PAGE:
With more consumers, competition and channels, e-commerce is only growing more complicated and overwhelming. Sometimes, all you want is a frank conversation with someone in a similar position to ask them for advice.

Welcome to that conversation.

Our Ask a Retailer blog series shares insights from e-commerce retailers across various verticals.

This post is the second instalment featuring Christopher Morley from Premium Australia Foods, a successful export e-commerce company that helps Australian food retailers and manufacturers sell internationally. Armed with more than 10 years in the industry, Christopher brings a unique perspective to the intricacies of cross-border trade and the Chinese online market.    

Missed part one of our chat with Christopher? Catch up here

Chris Morley

What do Australian retailers need to know about Chinese consumers (shopping behaviours, psychology, etc.)?

The Chinese consumer shops differently to Australians when it comes to food. Typically they frequent brick-and-mortar supermarkets less and have lower cart value. This is because of smaller family sizes and more reliance on physical market stalls. Online food sales are taking off at a rate far greater than what we see in Australia. Typically, wealthier consumers don’t trust Chinese-made food and prefer food made overseas. Often this food can only be bought online, so more and more consumers are visiting the likes of Tmall to purchase their groceries.

The Chinese consumer is, in our experience, keen to try new things. However, because of the many food scares that have taken place over the past few years, they are also wary of counterfeit goods. Items that are seen to be similar to what we enjoy here in Australia and are packaged as they would be here, are seen as trustworthy and a status symbol.

Many Chinese see foreign-made goods as luxury items, particularly food. When presenting items in China, it’s important to focus on what makes the product special.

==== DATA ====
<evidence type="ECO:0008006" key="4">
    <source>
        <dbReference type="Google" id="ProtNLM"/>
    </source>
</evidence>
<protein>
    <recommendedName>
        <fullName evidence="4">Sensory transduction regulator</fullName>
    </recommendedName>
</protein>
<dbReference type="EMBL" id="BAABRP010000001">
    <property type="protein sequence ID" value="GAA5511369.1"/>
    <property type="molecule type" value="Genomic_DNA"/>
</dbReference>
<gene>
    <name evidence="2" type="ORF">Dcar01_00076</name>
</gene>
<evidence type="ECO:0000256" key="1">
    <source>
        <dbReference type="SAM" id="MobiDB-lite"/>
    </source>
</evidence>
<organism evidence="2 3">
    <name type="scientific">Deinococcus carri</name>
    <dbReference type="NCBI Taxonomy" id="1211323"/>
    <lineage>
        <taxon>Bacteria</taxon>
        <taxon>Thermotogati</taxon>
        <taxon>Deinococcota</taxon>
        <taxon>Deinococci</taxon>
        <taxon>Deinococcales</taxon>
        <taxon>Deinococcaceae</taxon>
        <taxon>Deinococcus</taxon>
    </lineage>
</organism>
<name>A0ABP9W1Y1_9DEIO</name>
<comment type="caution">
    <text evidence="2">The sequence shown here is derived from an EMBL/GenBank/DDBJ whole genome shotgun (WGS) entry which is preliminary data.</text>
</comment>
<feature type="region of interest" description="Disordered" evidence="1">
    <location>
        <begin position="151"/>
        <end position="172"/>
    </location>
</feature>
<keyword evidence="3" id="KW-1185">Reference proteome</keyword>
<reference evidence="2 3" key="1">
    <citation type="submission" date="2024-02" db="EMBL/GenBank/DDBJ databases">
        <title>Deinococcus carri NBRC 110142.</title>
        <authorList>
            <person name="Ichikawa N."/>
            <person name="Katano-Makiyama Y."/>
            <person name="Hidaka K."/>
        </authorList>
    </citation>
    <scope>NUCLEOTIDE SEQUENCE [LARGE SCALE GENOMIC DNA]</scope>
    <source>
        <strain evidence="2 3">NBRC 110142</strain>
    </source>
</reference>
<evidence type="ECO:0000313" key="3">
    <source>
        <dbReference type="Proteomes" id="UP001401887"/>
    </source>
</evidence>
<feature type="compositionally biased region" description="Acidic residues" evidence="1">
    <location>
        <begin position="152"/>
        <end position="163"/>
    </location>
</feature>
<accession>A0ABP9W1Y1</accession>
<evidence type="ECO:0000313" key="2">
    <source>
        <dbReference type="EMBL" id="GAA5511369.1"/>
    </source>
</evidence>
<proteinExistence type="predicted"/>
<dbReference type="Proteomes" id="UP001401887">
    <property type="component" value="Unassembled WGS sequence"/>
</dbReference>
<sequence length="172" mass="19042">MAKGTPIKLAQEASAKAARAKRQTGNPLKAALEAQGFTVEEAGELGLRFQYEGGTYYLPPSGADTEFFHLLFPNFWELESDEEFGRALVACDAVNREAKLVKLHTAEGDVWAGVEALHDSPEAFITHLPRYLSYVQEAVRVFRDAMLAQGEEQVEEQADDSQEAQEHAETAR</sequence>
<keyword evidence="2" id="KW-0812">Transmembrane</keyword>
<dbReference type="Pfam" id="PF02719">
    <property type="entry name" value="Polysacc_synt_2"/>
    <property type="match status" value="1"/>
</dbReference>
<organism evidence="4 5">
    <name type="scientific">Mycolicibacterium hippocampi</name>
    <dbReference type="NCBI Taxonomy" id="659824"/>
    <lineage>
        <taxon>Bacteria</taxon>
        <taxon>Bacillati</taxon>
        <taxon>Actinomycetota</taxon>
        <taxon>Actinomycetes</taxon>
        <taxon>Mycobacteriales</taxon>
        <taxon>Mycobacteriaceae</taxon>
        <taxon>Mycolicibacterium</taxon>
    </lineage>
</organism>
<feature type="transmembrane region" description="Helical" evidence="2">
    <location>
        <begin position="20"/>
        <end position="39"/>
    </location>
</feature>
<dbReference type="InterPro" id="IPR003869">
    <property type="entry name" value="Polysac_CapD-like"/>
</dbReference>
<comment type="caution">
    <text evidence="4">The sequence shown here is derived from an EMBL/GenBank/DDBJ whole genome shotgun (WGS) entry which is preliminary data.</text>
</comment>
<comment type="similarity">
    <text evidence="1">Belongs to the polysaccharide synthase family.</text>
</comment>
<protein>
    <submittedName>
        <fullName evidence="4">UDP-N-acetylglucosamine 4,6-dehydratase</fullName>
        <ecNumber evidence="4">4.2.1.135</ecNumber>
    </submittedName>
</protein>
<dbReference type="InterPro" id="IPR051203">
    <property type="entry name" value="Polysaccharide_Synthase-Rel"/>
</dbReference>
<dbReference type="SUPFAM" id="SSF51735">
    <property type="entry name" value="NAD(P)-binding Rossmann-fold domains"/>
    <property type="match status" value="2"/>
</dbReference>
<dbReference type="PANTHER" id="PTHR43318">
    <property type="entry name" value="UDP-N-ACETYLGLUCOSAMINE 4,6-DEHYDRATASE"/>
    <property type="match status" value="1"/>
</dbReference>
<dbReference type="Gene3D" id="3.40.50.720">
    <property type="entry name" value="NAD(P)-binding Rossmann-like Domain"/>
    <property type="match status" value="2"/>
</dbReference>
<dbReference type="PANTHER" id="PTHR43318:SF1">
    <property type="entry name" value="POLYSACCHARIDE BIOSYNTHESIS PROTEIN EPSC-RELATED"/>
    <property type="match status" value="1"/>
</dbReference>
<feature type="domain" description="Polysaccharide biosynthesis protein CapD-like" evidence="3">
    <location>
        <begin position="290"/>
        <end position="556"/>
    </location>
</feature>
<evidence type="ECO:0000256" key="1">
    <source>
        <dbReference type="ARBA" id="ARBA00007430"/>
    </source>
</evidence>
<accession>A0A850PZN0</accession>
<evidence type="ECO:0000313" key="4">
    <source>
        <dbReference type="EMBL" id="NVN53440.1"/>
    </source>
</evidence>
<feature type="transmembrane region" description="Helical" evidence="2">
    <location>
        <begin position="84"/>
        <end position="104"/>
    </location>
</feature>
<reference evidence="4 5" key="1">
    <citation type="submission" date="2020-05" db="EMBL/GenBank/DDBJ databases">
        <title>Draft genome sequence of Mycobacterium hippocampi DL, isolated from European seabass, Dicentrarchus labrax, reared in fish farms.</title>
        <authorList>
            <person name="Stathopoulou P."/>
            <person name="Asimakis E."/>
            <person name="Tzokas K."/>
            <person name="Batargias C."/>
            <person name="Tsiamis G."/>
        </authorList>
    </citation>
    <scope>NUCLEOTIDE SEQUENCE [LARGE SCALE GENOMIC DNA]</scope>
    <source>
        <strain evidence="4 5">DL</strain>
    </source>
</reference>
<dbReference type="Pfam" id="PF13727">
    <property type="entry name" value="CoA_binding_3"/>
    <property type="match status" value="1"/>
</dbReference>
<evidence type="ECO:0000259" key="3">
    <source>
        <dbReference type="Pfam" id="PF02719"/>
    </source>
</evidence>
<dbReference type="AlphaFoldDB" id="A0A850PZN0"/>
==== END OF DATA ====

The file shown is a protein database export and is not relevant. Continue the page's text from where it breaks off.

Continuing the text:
Something I’ve seen in Australian e-commerce, when looking at the distance between us and US e-commerce, is that the online communities deemed to be behind in terms of maturity often learn from the mistakes of the leader. Therefore, I think many Australian online sellers have looked at the US market and learned from mistakes made there and avoided them. I see this in China as well. While the Chinese market is behind in terms of maturity, they have learned quickly and have the world’s online sellers to learn from. For instance, email isn’t as popular in China – live chat and SMS are far more popular for buyer-seller communication. These are far more rapid and personal forms of engagement.

According to Forrester Research, more than 400 million Chinese consumers now have smartphones.1 Does the rise of m-commerce affect your strategy?

Mobile image
Mobile commerce is booming. The mobile phone is a permanent accessory of every Chinese citizen, and they’re very adept at buying from their phone, more so than Australians. While their e-commerce maturity may be behind Australians in terms of acceptance and infiltration, their m-commerce is leading the way globally. It’s almost as if the Chinese consumer skipped a stage of online buying, progressing quickly to the comfort and acceptance of m-commerce.

Checking the responsive design of all online aspects is vital. To not have a mobile-friendly site in China would be ridiculous, but the phone can also be used for scanning QR codes and taking photos/movies for social media. Both of these link back to our overall strategy.

 

What about social media?

Social media china 2With Facebook, Twitter and YouTube all banned in mainland China, we have a presence on WeChat, Weibo and Yukbo – the Chinese equivalents of the aforementioned social sites. These sites have significantly high user engagement and are growing at rapid rates.

One aspect of social media that’s been shocking to us is the influence of KOLs – key opinion leaders – essentially celebrities in China who mention products on their Weibo/WeChat accounts. These mentions heavily influence consumer purchasing. In Western media, celebrities don’t have anywhere near the level of influence they do in China.

Many of the same Western concepts about social media engagement ring true, such as trying to make the individual feel special and involved in something. A KOL is an absolute must for any business wanting to grow market share in China.

Does Premium Australia Foods have any strategies for Chinese holidays, such as Singles Day, Double 12 or Autumn Moon Festival?

We absolutely do have strategies for the Chinese holidays – especially the upcoming Singles Day, 11/11 – the biggest e-commerce sales day in the world. We’re also looking to bring many of our Australian holidays to China to help grow promotion opportunities, such as Australia Day, Christmas and even the Queen’s birthday feature in our marketing strategy.